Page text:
Is that crazy? Maybe, but:
- I’d like to be able to run my ‘backend’ as fast native code
- I’d like to use OCaml libraries and learn about OCaml language features
- I’d like to use jsoo to deploy the OCaml backend on the web
- I’d like to write a UI for that code using ReScript
“Backend” may be not the best word: perhaps “model” is better because I don’t intend running most of it on a server – similar to what Thomas Leonard did with his inspiring CueKeeper.
Perhaps somebody out there is simply doing this by writing ReScript bindings to jsoo-generated JS?
Perhaps somebody is also exposing an OCaml language-agnostic API itself running in-browser over graphql or S-expressions or similar and consuming that from ReScript? For projects that can run fully in-browser like CueKeeper this would seems especially awkward since everything would run in a single browser process, in two languages with very similar semantics, yet constantly dealing with extra
In my dream, somebody creates a tool (I don’t have the skills!) which, given some restricted .mli subset perhaps, would generate both ReScript bindings to jsoo-generated JS, and whatever bindings jsoo needs to cleanly expose its JS to other JS code. Just a little wish for somebody’s Saturday afternoon Seriously, of course anything like this would be a bigger project than that – but I do wonder if it’s quite as big as it first appears: it seems that with appropriate restrictions to reduce the interface to a conservatively-defined stable subset of the two languages, the implementation could “live” on the OCaml/jsoo side, without needing to introduce a whole new compiler fork, let alone one that understands everything about both ReScript and OCaml?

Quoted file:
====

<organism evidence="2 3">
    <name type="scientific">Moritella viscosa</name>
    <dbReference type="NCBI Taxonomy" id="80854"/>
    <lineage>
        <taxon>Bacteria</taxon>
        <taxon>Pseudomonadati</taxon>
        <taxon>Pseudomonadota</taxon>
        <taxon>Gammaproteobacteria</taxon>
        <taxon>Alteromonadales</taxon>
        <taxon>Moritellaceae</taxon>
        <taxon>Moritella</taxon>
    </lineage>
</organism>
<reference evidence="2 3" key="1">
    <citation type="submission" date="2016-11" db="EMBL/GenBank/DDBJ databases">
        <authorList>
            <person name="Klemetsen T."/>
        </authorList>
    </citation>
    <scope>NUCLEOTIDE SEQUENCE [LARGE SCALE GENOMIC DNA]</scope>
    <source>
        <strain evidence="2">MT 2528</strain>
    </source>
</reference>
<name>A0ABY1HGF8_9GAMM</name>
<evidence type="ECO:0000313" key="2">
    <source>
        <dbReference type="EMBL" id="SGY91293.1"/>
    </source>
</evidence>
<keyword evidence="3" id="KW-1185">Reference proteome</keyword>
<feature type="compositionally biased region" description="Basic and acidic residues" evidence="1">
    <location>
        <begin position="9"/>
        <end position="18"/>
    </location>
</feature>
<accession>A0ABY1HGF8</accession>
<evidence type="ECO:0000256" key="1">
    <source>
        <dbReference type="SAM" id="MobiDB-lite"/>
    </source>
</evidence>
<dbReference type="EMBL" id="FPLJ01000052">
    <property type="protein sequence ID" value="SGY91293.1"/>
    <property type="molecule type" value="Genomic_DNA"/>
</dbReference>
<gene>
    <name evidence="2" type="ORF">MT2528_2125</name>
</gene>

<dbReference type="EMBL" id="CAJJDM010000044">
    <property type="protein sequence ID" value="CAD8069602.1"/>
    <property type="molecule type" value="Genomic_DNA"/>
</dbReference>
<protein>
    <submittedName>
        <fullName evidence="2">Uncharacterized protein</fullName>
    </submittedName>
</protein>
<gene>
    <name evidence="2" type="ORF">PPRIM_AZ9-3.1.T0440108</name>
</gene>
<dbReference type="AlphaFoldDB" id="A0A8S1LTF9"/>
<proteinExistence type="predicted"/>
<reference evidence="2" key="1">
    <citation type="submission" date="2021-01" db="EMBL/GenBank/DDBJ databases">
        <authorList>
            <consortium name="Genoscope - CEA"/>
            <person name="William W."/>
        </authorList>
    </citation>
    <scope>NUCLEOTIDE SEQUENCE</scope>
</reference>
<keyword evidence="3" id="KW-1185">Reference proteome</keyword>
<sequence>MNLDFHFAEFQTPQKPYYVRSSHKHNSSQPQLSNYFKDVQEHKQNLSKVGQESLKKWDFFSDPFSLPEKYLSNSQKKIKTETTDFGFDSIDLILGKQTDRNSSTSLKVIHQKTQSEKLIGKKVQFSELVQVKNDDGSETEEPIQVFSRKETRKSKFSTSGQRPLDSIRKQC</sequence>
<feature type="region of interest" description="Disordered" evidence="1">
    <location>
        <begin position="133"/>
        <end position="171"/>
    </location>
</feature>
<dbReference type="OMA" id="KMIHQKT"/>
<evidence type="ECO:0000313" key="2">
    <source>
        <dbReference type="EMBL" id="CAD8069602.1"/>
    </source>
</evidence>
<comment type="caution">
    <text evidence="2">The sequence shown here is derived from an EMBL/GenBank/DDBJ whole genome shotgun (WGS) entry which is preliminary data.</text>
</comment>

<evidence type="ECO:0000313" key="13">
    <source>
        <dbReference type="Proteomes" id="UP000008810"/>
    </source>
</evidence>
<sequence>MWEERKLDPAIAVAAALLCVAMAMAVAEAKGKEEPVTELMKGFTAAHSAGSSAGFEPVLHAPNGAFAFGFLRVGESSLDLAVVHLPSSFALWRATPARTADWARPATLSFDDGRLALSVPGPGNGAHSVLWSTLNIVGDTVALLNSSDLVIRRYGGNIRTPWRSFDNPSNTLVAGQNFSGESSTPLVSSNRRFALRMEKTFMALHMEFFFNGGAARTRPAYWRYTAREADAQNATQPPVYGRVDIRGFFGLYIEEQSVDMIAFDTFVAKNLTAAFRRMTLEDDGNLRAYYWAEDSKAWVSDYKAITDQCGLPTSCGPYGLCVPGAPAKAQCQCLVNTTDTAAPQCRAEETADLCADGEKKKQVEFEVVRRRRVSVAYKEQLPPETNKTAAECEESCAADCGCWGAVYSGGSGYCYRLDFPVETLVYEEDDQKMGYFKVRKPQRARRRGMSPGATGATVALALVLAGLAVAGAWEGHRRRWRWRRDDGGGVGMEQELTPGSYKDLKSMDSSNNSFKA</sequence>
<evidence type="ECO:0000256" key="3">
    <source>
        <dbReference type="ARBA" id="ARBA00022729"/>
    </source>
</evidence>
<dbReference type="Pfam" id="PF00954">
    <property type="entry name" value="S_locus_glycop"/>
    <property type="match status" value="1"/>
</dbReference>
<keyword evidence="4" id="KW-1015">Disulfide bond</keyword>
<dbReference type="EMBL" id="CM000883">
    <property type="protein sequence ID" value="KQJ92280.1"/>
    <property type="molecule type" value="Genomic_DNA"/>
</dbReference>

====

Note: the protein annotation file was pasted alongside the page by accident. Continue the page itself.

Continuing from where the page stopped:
Perhaps the answer is still “use Reason”, but my judgement for now (based on not much knowledge) is that I don’t want to be in such a small crowd. I don’t think writing bindings puts one quite in that same position in practice?